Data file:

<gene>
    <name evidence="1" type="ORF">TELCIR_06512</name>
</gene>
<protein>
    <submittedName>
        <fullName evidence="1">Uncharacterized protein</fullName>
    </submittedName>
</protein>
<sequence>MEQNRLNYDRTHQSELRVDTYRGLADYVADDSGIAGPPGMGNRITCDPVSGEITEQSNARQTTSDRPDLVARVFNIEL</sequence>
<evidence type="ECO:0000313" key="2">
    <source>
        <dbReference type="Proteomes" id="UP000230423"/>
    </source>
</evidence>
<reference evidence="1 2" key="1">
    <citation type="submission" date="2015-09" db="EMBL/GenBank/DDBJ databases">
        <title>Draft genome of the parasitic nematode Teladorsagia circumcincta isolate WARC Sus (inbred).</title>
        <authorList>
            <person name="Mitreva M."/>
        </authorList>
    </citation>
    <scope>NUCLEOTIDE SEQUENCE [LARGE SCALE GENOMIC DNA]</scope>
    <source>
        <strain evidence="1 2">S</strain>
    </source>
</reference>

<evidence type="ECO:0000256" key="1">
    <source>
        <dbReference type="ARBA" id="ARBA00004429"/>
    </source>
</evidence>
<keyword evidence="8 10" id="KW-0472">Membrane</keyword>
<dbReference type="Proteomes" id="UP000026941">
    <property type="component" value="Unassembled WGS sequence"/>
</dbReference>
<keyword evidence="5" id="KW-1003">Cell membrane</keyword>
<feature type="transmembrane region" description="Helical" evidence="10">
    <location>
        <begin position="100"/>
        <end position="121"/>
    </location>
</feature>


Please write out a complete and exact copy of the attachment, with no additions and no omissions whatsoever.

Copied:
<gene>
    <name evidence="1" type="ORF">TELCIR_06512</name>
</gene>
<protein>
    <submittedName>
        <fullName evidence="1">Uncharacterized protein</fullName>
    </submittedName>
</protein>
<sequence>MEQNRLNYDRTHQSELRVDTYRGLADYVADDSGIAGPPGMGNRITCDPVSGEITEQSNARQTTSDRPDLVARVFNIEL</sequence>
<evidence type="ECO:0000313" key="2">
    <source>
        <dbReference type="Proteomes" id="UP000230423"/>
    </source>
</evidence>
<reference evidence="1 2" key="1">
    <citation type="submission" date="2015-09" db="EMBL/GenBank/DDBJ databases">
        <title>Draft genome of the parasitic nematode Teladorsagia circumcincta isolate WARC Sus (inbred).</title>
        <authorList>
            <person name="Mitreva M."/>
        </authorList>
    </citation>
    <scope>NUCLEOTIDE SEQUENCE [LARGE SCALE GENOMIC DNA]</scope>
    <source>
        <strain evidence="1 2">S</strain>
    </source>
</reference>

<evidence type="ECO:0000256" key="1">
    <source>
        <dbReference type="ARBA" id="ARBA00004429"/>
    </source>
</evidence>
<keyword evidence="8 10" id="KW-0472">Membrane</keyword>
<dbReference type="Proteomes" id="UP000026941">
    <property type="component" value="Unassembled WGS sequence"/>
</dbReference>
<keyword evidence="5" id="KW-1003">Cell membrane</keyword>
<feature type="transmembrane region" description="Helical" evidence="10">
    <location>
        <begin position="100"/>
        <end position="121"/>
    </location>
</feature>